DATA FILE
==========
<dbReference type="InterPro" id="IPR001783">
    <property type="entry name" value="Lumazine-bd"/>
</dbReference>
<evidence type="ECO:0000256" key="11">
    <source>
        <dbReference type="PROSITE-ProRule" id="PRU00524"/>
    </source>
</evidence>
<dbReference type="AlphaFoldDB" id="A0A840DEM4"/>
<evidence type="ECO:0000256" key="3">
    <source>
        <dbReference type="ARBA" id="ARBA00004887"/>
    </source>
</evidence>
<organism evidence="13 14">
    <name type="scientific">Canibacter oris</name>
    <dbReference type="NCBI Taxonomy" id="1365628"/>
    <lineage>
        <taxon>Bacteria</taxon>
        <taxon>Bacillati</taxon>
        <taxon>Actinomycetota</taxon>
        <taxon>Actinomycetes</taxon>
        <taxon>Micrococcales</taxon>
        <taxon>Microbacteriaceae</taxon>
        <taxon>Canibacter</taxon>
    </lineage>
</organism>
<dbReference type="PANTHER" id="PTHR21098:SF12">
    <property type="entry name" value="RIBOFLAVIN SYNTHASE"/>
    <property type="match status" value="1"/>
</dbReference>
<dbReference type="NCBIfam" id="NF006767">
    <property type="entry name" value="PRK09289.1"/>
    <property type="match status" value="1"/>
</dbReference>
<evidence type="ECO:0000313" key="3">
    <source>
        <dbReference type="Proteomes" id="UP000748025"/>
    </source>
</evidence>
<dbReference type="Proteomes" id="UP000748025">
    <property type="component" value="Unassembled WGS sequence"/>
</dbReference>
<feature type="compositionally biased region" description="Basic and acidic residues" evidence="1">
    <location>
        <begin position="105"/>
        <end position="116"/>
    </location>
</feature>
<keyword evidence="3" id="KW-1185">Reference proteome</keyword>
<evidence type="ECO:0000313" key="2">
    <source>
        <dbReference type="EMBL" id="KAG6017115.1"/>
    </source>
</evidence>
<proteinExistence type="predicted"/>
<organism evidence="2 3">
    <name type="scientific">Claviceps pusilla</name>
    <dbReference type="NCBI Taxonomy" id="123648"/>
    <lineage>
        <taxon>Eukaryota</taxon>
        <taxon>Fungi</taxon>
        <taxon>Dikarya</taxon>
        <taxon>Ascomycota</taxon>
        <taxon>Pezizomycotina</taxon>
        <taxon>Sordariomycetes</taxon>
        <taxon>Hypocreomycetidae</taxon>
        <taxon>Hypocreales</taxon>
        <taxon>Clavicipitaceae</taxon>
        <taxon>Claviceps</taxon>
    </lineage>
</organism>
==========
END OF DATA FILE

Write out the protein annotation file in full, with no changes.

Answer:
<dbReference type="InterPro" id="IPR001783">
    <property type="entry name" value="Lumazine-bd"/>
</dbReference>
<evidence type="ECO:0000256" key="11">
    <source>
        <dbReference type="PROSITE-ProRule" id="PRU00524"/>
    </source>
</evidence>
<dbReference type="AlphaFoldDB" id="A0A840DEM4"/>
<evidence type="ECO:0000256" key="3">
    <source>
        <dbReference type="ARBA" id="ARBA00004887"/>
    </source>
</evidence>
<organism evidence="13 14">
    <name type="scientific">Canibacter oris</name>
    <dbReference type="NCBI Taxonomy" id="1365628"/>
    <lineage>
        <taxon>Bacteria</taxon>
        <taxon>Bacillati</taxon>
        <taxon>Actinomycetota</taxon>
        <taxon>Actinomycetes</taxon>
        <taxon>Micrococcales</taxon>
        <taxon>Microbacteriaceae</taxon>
        <taxon>Canibacter</taxon>
    </lineage>
</organism>
<dbReference type="PANTHER" id="PTHR21098:SF12">
    <property type="entry name" value="RIBOFLAVIN SYNTHASE"/>
    <property type="match status" value="1"/>
</dbReference>
<dbReference type="NCBIfam" id="NF006767">
    <property type="entry name" value="PRK09289.1"/>
    <property type="match status" value="1"/>
</dbReference>
<evidence type="ECO:0000313" key="3">
    <source>
        <dbReference type="Proteomes" id="UP000748025"/>
    </source>
</evidence>
<dbReference type="Proteomes" id="UP000748025">
    <property type="component" value="Unassembled WGS sequence"/>
</dbReference>
<feature type="compositionally biased region" description="Basic and acidic residues" evidence="1">
    <location>
        <begin position="105"/>
        <end position="116"/>
    </location>
</feature>
<keyword evidence="3" id="KW-1185">Reference proteome</keyword>
<evidence type="ECO:0000313" key="2">
    <source>
        <dbReference type="EMBL" id="KAG6017115.1"/>
    </source>
</evidence>
<proteinExistence type="predicted"/>
<organism evidence="2 3">
    <name type="scientific">Claviceps pusilla</name>
    <dbReference type="NCBI Taxonomy" id="123648"/>
    <lineage>
        <taxon>Eukaryota</taxon>
        <taxon>Fungi</taxon>
        <taxon>Dikarya</taxon>
        <taxon>Ascomycota</taxon>
        <taxon>Pezizomycotina</taxon>
        <taxon>Sordariomycetes</taxon>
        <taxon>Hypocreomycetidae</taxon>
        <taxon>Hypocreales</taxon>
        <taxon>Clavicipitaceae</taxon>
        <taxon>Claviceps</taxon>
    </lineage>
</organism>